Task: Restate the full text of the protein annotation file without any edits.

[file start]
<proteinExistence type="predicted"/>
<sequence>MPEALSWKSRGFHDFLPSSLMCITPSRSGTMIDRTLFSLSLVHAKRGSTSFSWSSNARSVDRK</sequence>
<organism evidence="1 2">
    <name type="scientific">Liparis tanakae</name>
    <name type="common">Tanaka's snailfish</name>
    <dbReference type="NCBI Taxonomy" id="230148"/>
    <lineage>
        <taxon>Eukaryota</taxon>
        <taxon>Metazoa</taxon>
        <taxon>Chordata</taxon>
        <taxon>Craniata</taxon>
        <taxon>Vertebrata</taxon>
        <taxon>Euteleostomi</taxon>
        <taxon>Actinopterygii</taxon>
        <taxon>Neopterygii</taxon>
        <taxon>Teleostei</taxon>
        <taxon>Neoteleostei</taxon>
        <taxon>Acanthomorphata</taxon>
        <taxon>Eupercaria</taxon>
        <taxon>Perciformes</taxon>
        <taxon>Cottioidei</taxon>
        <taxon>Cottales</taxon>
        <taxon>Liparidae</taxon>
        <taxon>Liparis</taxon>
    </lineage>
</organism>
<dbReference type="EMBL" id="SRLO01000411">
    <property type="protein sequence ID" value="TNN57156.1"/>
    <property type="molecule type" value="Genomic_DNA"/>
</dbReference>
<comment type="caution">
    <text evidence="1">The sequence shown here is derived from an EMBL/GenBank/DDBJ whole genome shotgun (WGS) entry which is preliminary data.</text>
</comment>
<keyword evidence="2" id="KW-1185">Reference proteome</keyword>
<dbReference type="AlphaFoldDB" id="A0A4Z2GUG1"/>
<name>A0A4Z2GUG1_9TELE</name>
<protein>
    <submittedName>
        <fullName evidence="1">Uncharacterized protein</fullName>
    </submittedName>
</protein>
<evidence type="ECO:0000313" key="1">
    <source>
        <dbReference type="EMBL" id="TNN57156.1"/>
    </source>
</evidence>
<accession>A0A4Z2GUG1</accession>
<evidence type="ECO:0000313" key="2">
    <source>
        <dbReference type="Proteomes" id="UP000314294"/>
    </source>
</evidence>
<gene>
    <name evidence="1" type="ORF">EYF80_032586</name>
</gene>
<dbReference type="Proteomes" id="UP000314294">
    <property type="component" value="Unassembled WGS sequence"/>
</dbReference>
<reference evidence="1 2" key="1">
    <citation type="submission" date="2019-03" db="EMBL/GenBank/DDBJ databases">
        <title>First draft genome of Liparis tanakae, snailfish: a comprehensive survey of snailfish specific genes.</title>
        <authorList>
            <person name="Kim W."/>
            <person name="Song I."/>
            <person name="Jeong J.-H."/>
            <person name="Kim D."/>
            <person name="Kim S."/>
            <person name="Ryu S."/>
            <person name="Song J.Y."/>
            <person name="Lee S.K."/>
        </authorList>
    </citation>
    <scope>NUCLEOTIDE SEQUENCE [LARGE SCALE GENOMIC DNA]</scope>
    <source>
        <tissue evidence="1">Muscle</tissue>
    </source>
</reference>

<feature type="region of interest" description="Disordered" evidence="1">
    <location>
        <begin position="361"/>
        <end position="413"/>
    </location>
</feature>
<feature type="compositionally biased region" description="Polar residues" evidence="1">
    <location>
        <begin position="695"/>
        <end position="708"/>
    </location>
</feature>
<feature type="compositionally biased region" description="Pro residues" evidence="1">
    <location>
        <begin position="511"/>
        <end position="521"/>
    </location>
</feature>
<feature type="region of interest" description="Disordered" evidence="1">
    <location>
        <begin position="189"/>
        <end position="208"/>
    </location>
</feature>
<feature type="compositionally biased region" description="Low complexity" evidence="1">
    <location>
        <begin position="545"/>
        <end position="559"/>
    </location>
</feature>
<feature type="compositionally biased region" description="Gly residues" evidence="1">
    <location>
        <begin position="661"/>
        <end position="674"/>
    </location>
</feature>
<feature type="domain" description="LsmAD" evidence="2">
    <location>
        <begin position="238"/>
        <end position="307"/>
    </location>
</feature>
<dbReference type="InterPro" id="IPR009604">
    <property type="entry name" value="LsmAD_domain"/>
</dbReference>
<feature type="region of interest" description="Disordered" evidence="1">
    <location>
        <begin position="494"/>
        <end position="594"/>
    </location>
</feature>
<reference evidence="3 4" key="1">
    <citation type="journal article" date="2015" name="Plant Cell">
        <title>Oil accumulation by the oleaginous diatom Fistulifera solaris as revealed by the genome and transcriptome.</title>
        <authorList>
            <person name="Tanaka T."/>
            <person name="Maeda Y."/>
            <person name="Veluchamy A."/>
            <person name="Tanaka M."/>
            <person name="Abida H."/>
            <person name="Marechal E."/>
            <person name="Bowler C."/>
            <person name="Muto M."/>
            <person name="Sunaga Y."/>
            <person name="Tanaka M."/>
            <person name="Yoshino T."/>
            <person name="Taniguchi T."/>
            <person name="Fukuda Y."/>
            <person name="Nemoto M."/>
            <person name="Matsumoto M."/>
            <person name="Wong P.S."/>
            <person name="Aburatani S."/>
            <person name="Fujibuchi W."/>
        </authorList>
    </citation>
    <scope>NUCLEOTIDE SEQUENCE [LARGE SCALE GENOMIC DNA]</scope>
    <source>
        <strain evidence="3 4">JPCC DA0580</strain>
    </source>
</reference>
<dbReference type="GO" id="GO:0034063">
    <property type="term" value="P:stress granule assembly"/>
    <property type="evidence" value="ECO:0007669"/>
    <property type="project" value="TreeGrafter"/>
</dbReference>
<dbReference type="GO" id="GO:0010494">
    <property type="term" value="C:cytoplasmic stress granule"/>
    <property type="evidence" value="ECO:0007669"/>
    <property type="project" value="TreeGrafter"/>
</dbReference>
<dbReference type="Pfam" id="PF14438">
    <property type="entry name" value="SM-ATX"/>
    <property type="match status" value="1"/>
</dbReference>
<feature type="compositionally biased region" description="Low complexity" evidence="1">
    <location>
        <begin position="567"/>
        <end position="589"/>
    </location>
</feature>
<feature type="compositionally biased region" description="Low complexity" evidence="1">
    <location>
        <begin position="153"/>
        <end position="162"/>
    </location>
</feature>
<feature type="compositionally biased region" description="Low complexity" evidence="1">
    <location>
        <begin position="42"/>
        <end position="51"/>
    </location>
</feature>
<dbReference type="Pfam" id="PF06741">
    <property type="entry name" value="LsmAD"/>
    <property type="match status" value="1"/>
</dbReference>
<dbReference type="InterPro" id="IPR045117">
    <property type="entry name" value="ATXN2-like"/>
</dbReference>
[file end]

<proteinExistence type="predicted"/>
<sequence>MPEALSWKSRGFHDFLPSSLMCITPSRSGTMIDRTLFSLSLVHAKRGSTSFSWSSNARSVDRK</sequence>
<organism evidence="1 2">
    <name type="scientific">Liparis tanakae</name>
    <name type="common">Tanaka's snailfish</name>
    <dbReference type="NCBI Taxonomy" id="230148"/>
    <lineage>
        <taxon>Eukaryota</taxon>
        <taxon>Metazoa</taxon>
        <taxon>Chordata</taxon>
        <taxon>Craniata</taxon>
        <taxon>Vertebrata</taxon>
        <taxon>Euteleostomi</taxon>
        <taxon>Actinopterygii</taxon>
        <taxon>Neopterygii</taxon>
        <taxon>Teleostei</taxon>
        <taxon>Neoteleostei</taxon>
        <taxon>Acanthomorphata</taxon>
        <taxon>Eupercaria</taxon>
        <taxon>Perciformes</taxon>
        <taxon>Cottioidei</taxon>
        <taxon>Cottales</taxon>
        <taxon>Liparidae</taxon>
        <taxon>Liparis</taxon>
    </lineage>
</organism>
<dbReference type="EMBL" id="SRLO01000411">
    <property type="protein sequence ID" value="TNN57156.1"/>
    <property type="molecule type" value="Genomic_DNA"/>
</dbReference>
<comment type="caution">
    <text evidence="1">The sequence shown here is derived from an EMBL/GenBank/DDBJ whole genome shotgun (WGS) entry which is preliminary data.</text>
</comment>
<keyword evidence="2" id="KW-1185">Reference proteome</keyword>
<dbReference type="AlphaFoldDB" id="A0A4Z2GUG1"/>
<name>A0A4Z2GUG1_9TELE</name>
<protein>
    <submittedName>
        <fullName evidence="1">Uncharacterized protein</fullName>
    </submittedName>
</protein>
<evidence type="ECO:0000313" key="1">
    <source>
        <dbReference type="EMBL" id="TNN57156.1"/>
    </source>
</evidence>
<accession>A0A4Z2GUG1</accession>
<evidence type="ECO:0000313" key="2">
    <source>
        <dbReference type="Proteomes" id="UP000314294"/>
    </source>
</evidence>
<gene>
    <name evidence="1" type="ORF">EYF80_032586</name>
</gene>
<dbReference type="Proteomes" id="UP000314294">
    <property type="component" value="Unassembled WGS sequence"/>
</dbReference>
<reference evidence="1 2" key="1">
    <citation type="submission" date="2019-03" db="EMBL/GenBank/DDBJ databases">
        <title>First draft genome of Liparis tanakae, snailfish: a comprehensive survey of snailfish specific genes.</title>
        <authorList>
            <person name="Kim W."/>
            <person name="Song I."/>
            <person name="Jeong J.-H."/>
            <person name="Kim D."/>
            <person name="Kim S."/>
            <person name="Ryu S."/>
            <person name="Song J.Y."/>
            <person name="Lee S.K."/>
        </authorList>
    </citation>
    <scope>NUCLEOTIDE SEQUENCE [LARGE SCALE GENOMIC DNA]</scope>
    <source>
        <tissue evidence="1">Muscle</tissue>
    </source>
</reference>

<feature type="region of interest" description="Disordered" evidence="1">
    <location>
        <begin position="361"/>
        <end position="413"/>
    </location>
</feature>
<feature type="compositionally biased region" description="Polar residues" evidence="1">
    <location>
        <begin position="695"/>
        <end position="708"/>
    </location>
</feature>
<feature type="compositionally biased region" description="Pro residues" evidence="1">
    <location>
        <begin position="511"/>
        <end position="521"/>
    </location>
</feature>
<feature type="region of interest" description="Disordered" evidence="1">
    <location>
        <begin position="189"/>
        <end position="208"/>
    </location>
</feature>
<feature type="compositionally biased region" description="Low complexity" evidence="1">
    <location>
        <begin position="545"/>
        <end position="559"/>
    </location>
</feature>
<feature type="compositionally biased region" description="Gly residues" evidence="1">
    <location>
        <begin position="661"/>
        <end position="674"/>
    </location>
</feature>
<feature type="domain" description="LsmAD" evidence="2">
    <location>
        <begin position="238"/>
        <end position="307"/>
    </location>
</feature>
<dbReference type="InterPro" id="IPR009604">
    <property type="entry name" value="LsmAD_domain"/>
</dbReference>
<feature type="region of interest" description="Disordered" evidence="1">
    <location>
        <begin position="494"/>
        <end position="594"/>
    </location>
</feature>
<reference evidence="3 4" key="1">
    <citation type="journal article" date="2015" name="Plant Cell">
        <title>Oil accumulation by the oleaginous diatom Fistulifera solaris as revealed by the genome and transcriptome.</title>
        <authorList>
            <person name="Tanaka T."/>
            <person name="Maeda Y."/>
            <person name="Veluchamy A."/>
            <person name="Tanaka M."/>
            <person name="Abida H."/>
            <person name="Marechal E."/>
            <person name="Bowler C."/>
            <person name="Muto M."/>
            <person name="Sunaga Y."/>
            <person name="Tanaka M."/>
            <person name="Yoshino T."/>
            <person name="Taniguchi T."/>
            <person name="Fukuda Y."/>
            <person name="Nemoto M."/>
            <person name="Matsumoto M."/>
            <person name="Wong P.S."/>
            <person name="Aburatani S."/>
            <person name="Fujibuchi W."/>
        </authorList>
    </citation>
    <scope>NUCLEOTIDE SEQUENCE [LARGE SCALE GENOMIC DNA]</scope>
    <source>
        <strain evidence="3 4">JPCC DA0580</strain>
    </source>
</reference>
<dbReference type="GO" id="GO:0034063">
    <property type="term" value="P:stress granule assembly"/>
    <property type="evidence" value="ECO:0007669"/>
    <property type="project" value="TreeGrafter"/>
</dbReference>
<dbReference type="GO" id="GO:0010494">
    <property type="term" value="C:cytoplasmic stress granule"/>
    <property type="evidence" value="ECO:0007669"/>
    <property type="project" value="TreeGrafter"/>
</dbReference>
<dbReference type="Pfam" id="PF14438">
    <property type="entry name" value="SM-ATX"/>
    <property type="match status" value="1"/>
</dbReference>
<feature type="compositionally biased region" description="Low complexity" evidence="1">
    <location>
        <begin position="567"/>
        <end position="589"/>
    </location>
</feature>
<feature type="compositionally biased region" description="Low complexity" evidence="1">
    <location>
        <begin position="153"/>
        <end position="162"/>
    </location>
</feature>
<feature type="compositionally biased region" description="Low complexity" evidence="1">
    <location>
        <begin position="42"/>
        <end position="51"/>
    </location>
</feature>
<dbReference type="Pfam" id="PF06741">
    <property type="entry name" value="LsmAD"/>
    <property type="match status" value="1"/>
</dbReference>
<dbReference type="InterPro" id="IPR045117">
    <property type="entry name" value="ATXN2-like"/>
</dbReference>